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Resources: June 24, 2011

June 24, 2011

 “The discourse on torture
has changed for the worse…”

The International Rehabilitation Center for Torture Victims (IRCT) has released it’s annual report for 2010, the Center’s 25th anniversary year. IRCT is one of the foundational organizations of the anti-torture and torture rehabilitation movements worldwide. It now has 147 member centers in 73 countries on all continents. Yet, as the Report’s introduction says: 

“In recent years, the discourse on torture has changed for the worse. While torture has never before been so prominent in the public debate, we’ve witnessed a gradual erosion of the absolute prohibition of torture. We can see some of those formerly or even currently in positions of authority in powerful countries manipulate the public into thinking there is some sort of “torture lite,” that torture is acceptable in some circumstances. In this harsh climate where some, including a former U.S. President, continue to justify the erosion of the most fundamental of rights, it is our duty to continue to remind the world that notions of the acceptability of torture are as odious as they are illegal.

Torture Journal – Latest Issue Now Available

The latest issue of the IRCT’s Torture Journal is now also available online. Lead articles focus on the reconciliation process in Cambodia, mental health care for refugee torture survivors in Hungary, and evaluating the services provided by torture rehabilitation programs around the world. 

Do Empathy and Violence Follow the Same Brain Pathways?

Ken Pope passes on an interesting news release from the Spanish Foundation for Science & Technology. A February, 2010, article in Revista de Neurologia suggests that the brain structures and pathways which play a “fundamental role” in empathy, are also those most implicated in regulating aggression and violence. Lead author Luis Moya Albiol told the interviewer: “We all know that encouraging empathy has an inhibiting effect on violence, but this may not only be a social question but also a biological one – stimulation of these neuronal circuits in one direction reduces their activity in the other.”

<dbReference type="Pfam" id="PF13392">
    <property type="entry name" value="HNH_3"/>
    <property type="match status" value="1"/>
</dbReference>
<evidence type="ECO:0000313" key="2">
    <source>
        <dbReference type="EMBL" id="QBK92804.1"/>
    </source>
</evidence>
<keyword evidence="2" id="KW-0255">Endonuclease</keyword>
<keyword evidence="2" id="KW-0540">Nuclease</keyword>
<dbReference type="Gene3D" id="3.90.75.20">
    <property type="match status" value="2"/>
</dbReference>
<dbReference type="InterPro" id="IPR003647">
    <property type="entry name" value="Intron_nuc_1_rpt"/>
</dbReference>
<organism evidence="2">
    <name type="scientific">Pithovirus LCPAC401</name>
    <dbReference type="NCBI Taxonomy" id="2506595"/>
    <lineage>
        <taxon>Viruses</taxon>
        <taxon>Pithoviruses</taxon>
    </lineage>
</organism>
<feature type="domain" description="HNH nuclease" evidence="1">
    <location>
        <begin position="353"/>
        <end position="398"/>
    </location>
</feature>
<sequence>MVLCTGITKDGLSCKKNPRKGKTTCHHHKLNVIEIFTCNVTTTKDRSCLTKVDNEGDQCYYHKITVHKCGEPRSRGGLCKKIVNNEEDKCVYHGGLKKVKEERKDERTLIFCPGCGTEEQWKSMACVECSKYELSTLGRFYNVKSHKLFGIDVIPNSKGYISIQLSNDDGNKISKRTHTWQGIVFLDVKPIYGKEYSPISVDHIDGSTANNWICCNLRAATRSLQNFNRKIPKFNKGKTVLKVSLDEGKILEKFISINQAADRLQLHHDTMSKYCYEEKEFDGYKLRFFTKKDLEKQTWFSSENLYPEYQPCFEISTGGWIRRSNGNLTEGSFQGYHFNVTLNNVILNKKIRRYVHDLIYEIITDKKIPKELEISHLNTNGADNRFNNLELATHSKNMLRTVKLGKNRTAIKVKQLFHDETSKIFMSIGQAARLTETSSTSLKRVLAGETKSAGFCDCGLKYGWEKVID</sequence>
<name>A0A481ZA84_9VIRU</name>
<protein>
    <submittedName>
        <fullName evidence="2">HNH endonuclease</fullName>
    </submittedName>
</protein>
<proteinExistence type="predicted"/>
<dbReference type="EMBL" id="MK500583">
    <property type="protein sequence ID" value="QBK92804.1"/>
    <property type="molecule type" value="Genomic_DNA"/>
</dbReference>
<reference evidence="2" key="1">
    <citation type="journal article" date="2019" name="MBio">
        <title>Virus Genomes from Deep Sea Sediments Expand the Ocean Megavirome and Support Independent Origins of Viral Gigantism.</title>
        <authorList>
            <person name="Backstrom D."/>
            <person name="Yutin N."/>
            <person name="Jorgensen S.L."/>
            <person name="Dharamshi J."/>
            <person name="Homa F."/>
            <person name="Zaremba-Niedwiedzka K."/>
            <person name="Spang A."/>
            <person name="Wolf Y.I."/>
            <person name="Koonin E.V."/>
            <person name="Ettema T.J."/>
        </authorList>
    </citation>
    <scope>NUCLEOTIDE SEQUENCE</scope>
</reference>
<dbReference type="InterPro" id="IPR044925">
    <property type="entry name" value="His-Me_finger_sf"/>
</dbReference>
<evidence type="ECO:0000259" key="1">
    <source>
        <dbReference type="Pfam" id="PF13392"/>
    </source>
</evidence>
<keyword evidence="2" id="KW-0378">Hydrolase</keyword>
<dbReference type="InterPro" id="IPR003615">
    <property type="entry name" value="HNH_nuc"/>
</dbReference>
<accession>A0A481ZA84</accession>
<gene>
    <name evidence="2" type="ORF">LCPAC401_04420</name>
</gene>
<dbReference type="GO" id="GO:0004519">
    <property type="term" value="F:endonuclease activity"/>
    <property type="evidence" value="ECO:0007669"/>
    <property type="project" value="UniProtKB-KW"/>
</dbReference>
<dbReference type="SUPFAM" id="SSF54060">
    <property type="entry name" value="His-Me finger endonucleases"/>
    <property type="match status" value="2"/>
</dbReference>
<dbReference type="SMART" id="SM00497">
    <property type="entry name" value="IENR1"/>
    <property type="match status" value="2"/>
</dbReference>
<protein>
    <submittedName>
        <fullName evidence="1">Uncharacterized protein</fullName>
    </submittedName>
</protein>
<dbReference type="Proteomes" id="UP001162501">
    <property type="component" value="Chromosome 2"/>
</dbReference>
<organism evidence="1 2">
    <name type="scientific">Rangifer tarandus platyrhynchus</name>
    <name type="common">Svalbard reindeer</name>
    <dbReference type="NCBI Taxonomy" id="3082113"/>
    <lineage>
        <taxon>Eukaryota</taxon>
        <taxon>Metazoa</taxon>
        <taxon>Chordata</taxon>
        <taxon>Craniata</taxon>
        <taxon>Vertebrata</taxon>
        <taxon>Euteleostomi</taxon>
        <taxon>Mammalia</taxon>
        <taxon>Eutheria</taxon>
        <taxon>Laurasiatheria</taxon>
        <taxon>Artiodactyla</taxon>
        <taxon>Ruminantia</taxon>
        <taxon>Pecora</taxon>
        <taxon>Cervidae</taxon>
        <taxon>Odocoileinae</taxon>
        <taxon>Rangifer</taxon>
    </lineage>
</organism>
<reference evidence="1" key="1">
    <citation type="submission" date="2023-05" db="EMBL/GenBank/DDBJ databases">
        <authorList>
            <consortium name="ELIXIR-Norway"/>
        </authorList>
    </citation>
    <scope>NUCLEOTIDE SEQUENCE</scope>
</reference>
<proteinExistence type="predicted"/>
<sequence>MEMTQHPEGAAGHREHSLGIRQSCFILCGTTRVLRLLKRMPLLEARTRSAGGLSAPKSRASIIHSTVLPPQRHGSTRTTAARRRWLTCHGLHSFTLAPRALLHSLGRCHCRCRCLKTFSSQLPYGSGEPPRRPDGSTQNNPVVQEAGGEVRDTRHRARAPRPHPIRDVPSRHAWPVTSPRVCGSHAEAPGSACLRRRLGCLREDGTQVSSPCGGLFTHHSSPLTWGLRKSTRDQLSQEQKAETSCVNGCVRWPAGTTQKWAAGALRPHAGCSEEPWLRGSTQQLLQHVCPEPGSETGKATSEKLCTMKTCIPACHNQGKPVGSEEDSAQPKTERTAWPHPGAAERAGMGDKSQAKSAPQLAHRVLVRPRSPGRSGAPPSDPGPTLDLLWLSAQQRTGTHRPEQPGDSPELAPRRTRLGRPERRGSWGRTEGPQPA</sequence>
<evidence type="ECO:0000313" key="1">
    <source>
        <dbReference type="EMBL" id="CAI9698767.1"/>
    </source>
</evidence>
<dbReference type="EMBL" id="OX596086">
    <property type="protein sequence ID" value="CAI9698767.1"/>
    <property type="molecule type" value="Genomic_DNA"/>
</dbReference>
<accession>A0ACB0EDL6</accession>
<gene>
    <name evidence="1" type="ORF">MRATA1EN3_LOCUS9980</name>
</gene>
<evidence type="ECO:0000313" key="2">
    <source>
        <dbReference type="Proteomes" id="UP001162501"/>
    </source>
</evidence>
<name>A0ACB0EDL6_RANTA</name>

“Educating people to be empathic could be an education for peace,” he added, “bringing about a reduction in conflict and belligerent acts.” At one level this seems reasonable, maybe even obvious, but how do we square it with the many accounts of loving family men who were concentration camp administrators by day.
            The article, Bases neuronales de la empatia, is available online (in Spanish). The other authors are Neus Herrero and M. Consuelo Bernal. There’s a brief summary in English at the end of the article.

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